Sweet Bitter Cane is a story of Italian migrants who travelled to Australia to work on the sugarcane fields of Far North Queensland.  The first arrived in Townsville in December 1891, the result of an Italian immigration agent with the venerable name Chiaffredo Venerano Fraire.  These immigrants came mainly from Italy’s north, from the Veneto but by the 1920s, a mass migration of Italian workers to the Queensland cane fields had begun. 

The Italians worked extremely hard, communally, sharing labour and equipment, and soon bought land, crossing the great divide from workers to landowners.  Of course, most thought they would return to Italy with a small fortune after a few good seasons of cane cutting.  But things fall apart; hearts are lost and won, marriages made, children born, and soon the migrants’ paths to easy return are slippery.  The Italo-Australian came into being. 
But as the 1930s fascist rumblings in Europe increased, more and more the Italian cane farmers became the victims of suspicion.  Quite what subversive acts they were meant to be involved in on the other side of the planet is unclear.  But when Italy entered the war in June 1940, they were immediately classified as Enemy Aliens.  The men were arrested without accusation and taken to concentration camps, far away from their homes and families in South Australia and Victoria. 
So the Italians who had traversed the globe had grown from recruited worker to prosperous landowner and finally to an enemy.  And mostly they’d done nothing but the hard work of tilling the soil. 
The recent events in New Zealand sadly demonstrate again the fragile, brittle position a migrant to any country inhabits.  Officially welcomed, needed, rejoiced, soothed and integrated, and yet so quickly a gun can be drawn against them.  In the last few lines of Sweet Bitter Cane, a character notes about discrimination in Australia:  

"Would you hear such things today levelled at Italians and Greeks and Maltese? Perhaps in jest, as we gobble the pizzas and yiros and golden pastizzis. But this country holds little of its history; it relishes the palatable and scorns anything in need of stern mastication, sucks the jelly and leaves the bone." 

The New Zealand attacks are perplexing, especially the individual’s ferocity, but the source of the problem is old.  We need to take note of history – the answers are written there.  If only we could learn from them.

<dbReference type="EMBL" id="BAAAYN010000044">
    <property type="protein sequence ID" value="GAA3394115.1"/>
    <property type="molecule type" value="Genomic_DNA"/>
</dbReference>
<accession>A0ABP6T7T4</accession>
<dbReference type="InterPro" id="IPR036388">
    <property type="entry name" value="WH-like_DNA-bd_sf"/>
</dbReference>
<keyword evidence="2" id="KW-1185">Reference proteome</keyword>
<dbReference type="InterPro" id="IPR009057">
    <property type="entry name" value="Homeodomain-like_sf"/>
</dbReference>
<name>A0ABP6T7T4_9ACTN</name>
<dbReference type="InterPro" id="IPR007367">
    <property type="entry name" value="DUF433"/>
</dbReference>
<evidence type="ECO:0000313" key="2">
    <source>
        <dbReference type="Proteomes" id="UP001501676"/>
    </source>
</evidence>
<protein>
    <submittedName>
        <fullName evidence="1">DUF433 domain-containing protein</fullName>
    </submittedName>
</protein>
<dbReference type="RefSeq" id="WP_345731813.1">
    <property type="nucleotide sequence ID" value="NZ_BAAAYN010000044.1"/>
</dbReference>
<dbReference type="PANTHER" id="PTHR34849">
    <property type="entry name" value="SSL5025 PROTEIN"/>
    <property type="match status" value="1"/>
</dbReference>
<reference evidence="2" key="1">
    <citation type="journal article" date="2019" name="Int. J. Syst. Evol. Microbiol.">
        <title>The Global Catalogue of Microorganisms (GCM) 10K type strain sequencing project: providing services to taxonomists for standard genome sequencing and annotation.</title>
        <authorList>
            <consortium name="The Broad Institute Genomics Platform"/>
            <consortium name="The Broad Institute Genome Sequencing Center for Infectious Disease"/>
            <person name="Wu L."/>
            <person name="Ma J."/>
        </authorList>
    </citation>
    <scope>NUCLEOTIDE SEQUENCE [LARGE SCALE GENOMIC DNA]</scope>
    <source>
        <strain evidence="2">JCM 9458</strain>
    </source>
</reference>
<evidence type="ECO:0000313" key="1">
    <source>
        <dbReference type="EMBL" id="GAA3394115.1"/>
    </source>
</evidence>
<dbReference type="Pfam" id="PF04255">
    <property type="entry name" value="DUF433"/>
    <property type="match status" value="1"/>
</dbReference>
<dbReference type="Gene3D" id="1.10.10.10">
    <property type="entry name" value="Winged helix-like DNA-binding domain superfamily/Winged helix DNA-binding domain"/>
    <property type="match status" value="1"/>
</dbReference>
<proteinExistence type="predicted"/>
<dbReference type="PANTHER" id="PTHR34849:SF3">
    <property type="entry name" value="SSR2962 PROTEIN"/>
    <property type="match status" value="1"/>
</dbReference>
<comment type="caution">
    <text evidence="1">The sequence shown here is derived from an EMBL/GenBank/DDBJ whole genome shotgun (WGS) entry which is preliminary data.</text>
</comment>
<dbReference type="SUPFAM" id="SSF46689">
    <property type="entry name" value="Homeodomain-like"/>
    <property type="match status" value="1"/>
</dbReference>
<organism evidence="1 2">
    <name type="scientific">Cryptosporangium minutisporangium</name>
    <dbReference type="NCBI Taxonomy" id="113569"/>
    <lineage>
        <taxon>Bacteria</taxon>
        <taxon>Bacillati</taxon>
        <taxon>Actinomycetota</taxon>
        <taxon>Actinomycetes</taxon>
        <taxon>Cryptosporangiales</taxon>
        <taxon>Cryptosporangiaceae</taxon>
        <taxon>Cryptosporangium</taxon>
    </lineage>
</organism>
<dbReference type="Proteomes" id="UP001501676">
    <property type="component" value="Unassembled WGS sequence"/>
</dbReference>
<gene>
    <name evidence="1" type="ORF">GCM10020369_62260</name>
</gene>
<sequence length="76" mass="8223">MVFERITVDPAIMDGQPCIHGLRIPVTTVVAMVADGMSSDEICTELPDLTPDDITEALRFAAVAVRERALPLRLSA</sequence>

One woman. Two men. A war.

 Twenty-year-old Amelia marries Italo, a man she’s never met. To escape an Italy reeling from the Great War, she sails to him in Far North Queensland to farm sugarcane. But before she meets her husband, she’s thrown into the path of Fergus, a man who’ll mark the rest of her life.
Faced with a lack of English and hostility from established cane growers, caught between warring unions and fascists, Amelia’s steady hand grows Italo’s business to great success, only for old grudges to break into new revenge. She is tested by forces she couldn’t foresee and must face her greatest challenge: learning to live again.
Sweeping in its outlook, Sweet Bitter Cane is a family saga but also an untold story of migrant women – intelligent, courageous and enduring women who were the backbone of the sugarcane industry and who deserve to be remembered. 


G.S. Johnston is the author of three historical novels, Sweet Bitter Cane (2019), The Cast of a Hand (2015), The Skin of Water (2012). And a fourth novel set in contemporary Hong Kong, Consumption (2011). The novels are noted for their complex characters and well-researched settings.

After completing a degree in pharmacy, a year in Italy re-ignited his passion for writing and he completed a Bachelor of Arts degree in English Literature. Feeling the need for a broader canvas, he started writing short stories and novels.

Originally from Hobart, Tasmania, Johnston currently lives in Canberra, Australia. He is treasurer of the Historical Novel Society Australasia.

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